64 Parishes

Cleanth Brooks

Cleanth Brooks, one of the foremost American literary critics of the twentieth century, spent fifteen years as a professor in the English Department at Louisiana State University (LSU).

Cleanth Brooks

Courtesy of Yale University

Cleanth Brooks. Marsland, Michael (Photographer)

Cleanth Brooks, one of the foremost American literary critics of the twentieth century, spent fifteen years as a professor in the English Department at Louisiana State University (LSU). He was the central architect of the “New Criticism,” a critical movement that transformed the teaching of literature in the United States. The author of The Well Wrought Urn and coeditor, with Robert Penn Warren, of the groundbreaking anthology Understanding Poetry, Brooks brought fresh attention to literary form and the practice of close reading. He profoundly influenced American literary studies and shaped successive generations of students and teachers of literature with his work.

Born October 16, 1906, in Murray, Kentucky, Cleanth Brooks, Jr., was the son of Cleanth Brooks, Sr., and Bessie Lee Witherspoon Brooks. Because his father was a Methodist minister, Brooks moved repeatedly during his childhood. He attended the McTyeire School in McKenzie, Tennessee, and then Vanderbilt University. Brooks attended Vanderbilt in the mid-1920s, when it was the site of exceptional literary activity. At Vanderbilt, a group of poets produced a short-lived yet influential poetry magazine, The Fugitive, while a group of twelve scholars, known as the Nashville Agrarians, issued the anti-industrial manifesto I’ll Take My Stand in 1930. Brooks formed enduring relationships with many of the writers from the Fugitive and Agrarian movements, such as John Crowe Ransom, Donald Davidson, Allan Tate, and Robert Penn Warren.

After Vanderbilt, Brooks did graduate work at Tulane University and at Oxford University as a Rhodes Scholar. In 1932, he joined the faculty of the English Department at LSU, where he served until 1947. At the beginning of his tenure, then governor Huey Long dramatically increased the school’s funding, initiating a literary renaissance in the English Department. Brooks’s colleague from Vanderbilt, Robert Penn Warren, joined the faculty around the same time, and together they founded The Southern Review in 1935. It eventually served as a model for literary journals across the United States.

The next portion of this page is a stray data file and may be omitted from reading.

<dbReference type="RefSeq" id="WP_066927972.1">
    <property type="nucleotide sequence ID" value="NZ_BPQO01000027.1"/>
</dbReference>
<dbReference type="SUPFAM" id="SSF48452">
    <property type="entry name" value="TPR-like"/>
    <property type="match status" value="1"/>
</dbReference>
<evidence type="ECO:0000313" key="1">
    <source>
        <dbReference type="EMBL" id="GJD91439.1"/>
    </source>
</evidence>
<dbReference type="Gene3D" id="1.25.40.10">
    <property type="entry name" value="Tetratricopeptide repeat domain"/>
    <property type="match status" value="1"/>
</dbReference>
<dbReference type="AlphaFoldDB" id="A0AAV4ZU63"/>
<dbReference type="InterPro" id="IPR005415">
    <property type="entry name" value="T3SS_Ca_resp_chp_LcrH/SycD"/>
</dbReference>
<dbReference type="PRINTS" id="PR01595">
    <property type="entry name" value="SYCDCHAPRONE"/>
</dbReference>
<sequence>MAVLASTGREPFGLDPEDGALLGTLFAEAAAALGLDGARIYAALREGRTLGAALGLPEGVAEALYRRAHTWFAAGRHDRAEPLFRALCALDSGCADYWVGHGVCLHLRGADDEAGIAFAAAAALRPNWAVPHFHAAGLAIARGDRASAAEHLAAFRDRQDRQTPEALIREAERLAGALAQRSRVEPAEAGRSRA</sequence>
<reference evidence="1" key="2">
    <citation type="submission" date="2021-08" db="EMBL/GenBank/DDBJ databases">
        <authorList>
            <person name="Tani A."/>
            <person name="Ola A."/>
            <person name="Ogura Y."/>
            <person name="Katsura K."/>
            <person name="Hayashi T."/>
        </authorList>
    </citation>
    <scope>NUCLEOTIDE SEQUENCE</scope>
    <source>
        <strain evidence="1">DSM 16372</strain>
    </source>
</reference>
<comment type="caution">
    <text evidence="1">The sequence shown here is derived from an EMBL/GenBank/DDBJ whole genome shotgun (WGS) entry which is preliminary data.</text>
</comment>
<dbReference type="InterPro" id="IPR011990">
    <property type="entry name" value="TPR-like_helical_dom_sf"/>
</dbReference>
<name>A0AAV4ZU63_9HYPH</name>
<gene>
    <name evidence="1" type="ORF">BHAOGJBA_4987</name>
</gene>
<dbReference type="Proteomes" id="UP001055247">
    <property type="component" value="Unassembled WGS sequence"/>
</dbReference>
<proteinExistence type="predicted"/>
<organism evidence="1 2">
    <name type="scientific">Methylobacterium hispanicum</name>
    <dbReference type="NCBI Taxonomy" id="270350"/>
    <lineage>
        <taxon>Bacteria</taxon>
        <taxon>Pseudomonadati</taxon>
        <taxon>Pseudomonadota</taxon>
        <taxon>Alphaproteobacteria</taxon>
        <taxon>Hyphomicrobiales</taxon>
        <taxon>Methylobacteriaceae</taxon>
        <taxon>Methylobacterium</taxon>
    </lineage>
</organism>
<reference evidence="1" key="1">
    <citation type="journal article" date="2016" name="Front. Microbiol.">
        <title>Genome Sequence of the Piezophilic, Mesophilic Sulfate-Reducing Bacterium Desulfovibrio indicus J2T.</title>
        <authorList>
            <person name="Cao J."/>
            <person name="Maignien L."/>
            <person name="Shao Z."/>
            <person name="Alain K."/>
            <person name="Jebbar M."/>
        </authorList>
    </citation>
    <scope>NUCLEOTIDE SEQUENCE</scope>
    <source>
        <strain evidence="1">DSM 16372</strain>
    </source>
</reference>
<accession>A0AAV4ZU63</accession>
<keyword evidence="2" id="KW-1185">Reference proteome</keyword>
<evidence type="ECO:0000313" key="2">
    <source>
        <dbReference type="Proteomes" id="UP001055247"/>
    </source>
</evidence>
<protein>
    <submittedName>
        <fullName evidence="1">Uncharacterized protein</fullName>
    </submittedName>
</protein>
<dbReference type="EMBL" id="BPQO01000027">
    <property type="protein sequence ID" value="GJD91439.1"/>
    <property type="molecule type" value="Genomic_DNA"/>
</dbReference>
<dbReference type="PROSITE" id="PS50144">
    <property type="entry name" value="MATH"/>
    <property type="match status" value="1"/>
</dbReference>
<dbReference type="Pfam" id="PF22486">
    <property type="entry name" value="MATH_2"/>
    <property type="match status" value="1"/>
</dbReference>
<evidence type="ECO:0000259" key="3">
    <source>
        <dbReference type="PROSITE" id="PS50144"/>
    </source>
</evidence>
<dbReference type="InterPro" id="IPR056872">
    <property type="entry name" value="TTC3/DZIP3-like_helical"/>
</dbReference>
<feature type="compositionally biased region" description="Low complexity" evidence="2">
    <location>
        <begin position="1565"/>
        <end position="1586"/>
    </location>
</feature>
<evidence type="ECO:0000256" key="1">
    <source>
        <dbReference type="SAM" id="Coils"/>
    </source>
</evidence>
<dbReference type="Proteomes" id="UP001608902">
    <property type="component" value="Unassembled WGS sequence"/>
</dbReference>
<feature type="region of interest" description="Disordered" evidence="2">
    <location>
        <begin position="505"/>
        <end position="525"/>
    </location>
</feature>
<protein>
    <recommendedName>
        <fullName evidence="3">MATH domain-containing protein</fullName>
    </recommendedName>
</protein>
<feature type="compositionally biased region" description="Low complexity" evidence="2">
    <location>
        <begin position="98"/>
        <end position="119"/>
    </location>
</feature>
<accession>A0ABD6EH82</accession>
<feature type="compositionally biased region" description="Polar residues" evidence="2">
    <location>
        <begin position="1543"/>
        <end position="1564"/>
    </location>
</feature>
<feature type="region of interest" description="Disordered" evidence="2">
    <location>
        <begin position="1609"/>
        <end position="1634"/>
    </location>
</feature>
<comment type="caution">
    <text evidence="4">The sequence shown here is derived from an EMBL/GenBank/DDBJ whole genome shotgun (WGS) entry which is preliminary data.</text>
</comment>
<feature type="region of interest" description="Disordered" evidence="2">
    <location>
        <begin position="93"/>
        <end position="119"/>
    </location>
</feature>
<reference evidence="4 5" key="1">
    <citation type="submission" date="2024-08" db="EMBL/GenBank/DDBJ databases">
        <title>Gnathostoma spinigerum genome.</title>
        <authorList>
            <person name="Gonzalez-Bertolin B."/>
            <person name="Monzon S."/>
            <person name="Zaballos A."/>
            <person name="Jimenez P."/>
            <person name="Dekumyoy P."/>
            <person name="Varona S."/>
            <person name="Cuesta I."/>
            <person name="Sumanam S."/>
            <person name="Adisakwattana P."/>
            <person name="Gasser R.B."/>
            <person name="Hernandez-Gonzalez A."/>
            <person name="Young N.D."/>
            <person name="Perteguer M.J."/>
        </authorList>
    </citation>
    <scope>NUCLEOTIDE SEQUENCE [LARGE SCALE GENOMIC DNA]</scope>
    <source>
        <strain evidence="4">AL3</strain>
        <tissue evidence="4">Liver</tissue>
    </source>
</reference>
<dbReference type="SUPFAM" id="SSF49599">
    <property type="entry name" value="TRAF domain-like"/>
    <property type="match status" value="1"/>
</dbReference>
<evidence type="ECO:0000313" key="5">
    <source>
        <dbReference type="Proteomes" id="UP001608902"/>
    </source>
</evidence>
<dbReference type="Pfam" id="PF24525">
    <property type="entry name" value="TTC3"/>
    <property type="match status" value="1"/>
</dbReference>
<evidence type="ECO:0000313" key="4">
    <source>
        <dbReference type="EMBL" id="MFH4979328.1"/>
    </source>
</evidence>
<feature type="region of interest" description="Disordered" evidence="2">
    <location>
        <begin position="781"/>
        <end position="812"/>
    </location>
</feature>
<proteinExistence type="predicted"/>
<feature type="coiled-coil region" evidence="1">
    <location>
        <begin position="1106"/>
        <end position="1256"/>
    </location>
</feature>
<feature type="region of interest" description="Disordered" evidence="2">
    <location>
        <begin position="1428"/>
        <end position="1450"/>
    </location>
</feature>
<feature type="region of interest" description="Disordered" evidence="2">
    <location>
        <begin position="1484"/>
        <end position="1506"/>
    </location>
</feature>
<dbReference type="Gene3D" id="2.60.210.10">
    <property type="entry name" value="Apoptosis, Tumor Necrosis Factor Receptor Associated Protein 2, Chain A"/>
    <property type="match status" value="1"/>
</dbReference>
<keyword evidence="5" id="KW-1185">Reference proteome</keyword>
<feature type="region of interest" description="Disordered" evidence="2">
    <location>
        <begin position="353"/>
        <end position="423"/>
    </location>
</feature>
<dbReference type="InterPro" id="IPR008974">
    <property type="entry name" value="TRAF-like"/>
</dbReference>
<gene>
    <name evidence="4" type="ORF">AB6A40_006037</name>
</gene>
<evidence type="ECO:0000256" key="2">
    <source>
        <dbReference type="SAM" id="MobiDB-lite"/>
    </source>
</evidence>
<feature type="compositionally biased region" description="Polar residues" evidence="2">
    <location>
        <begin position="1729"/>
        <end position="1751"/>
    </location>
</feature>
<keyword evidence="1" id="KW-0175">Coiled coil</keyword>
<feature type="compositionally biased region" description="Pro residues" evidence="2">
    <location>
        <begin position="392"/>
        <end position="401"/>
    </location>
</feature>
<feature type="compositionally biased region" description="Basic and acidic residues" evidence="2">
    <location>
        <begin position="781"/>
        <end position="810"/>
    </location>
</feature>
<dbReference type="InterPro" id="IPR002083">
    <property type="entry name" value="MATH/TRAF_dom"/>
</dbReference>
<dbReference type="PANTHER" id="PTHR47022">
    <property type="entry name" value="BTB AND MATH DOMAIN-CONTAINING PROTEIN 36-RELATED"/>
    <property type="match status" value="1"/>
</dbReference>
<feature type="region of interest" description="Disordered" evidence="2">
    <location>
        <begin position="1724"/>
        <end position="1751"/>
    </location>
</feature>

A prolific writer and scholar, Brooks edited several anthologies, primarily with Warren as coeditor. He also published major studies on Faulkner, language, and the history of literary criticism. Brooks opposed several of the dominant critical assumptions of his time, including the ideas that form and content can be separated in literature, that a poem had a paraphrasable core of meaning, and that a poem’s meaning was primarily dependent on its context. Instead, Brooks argued that a poem’s meaning derived from an internal relationship between its individual components. A poem was an “organic” whole that acquired unity through a balanced resolution of paradox, a concept he considered fundamental to the language of poetry. The methodology Books and others developed, often referred to as New Criticism, influenced generations of literary scholars.

In 1942, LSU temporarily disbanded The Southern Review, prompting Brooks and Warren to seek employment elsewhere; both ultimately settled at Yale, where Brooks took a position in 1947. Named the first Gray Professor of Rhetoric at Yale in 1961, he retired in 1975 but continued lecturing for many years. He died May 10, 1994.

While no longer the main theoretical basis for literary scholarship, the New Criticism remains indispensable to classroom instruction and anthology formation. A number of Brooks’s younger colleagues and students at Yale went on to establish or revise approaches to literary study that constitute in their various ways a response to the New Criticism. Whether through a continuation of his views or in conscious divergence from them, American literary criticism owes a major debt to Cleanth Brooks.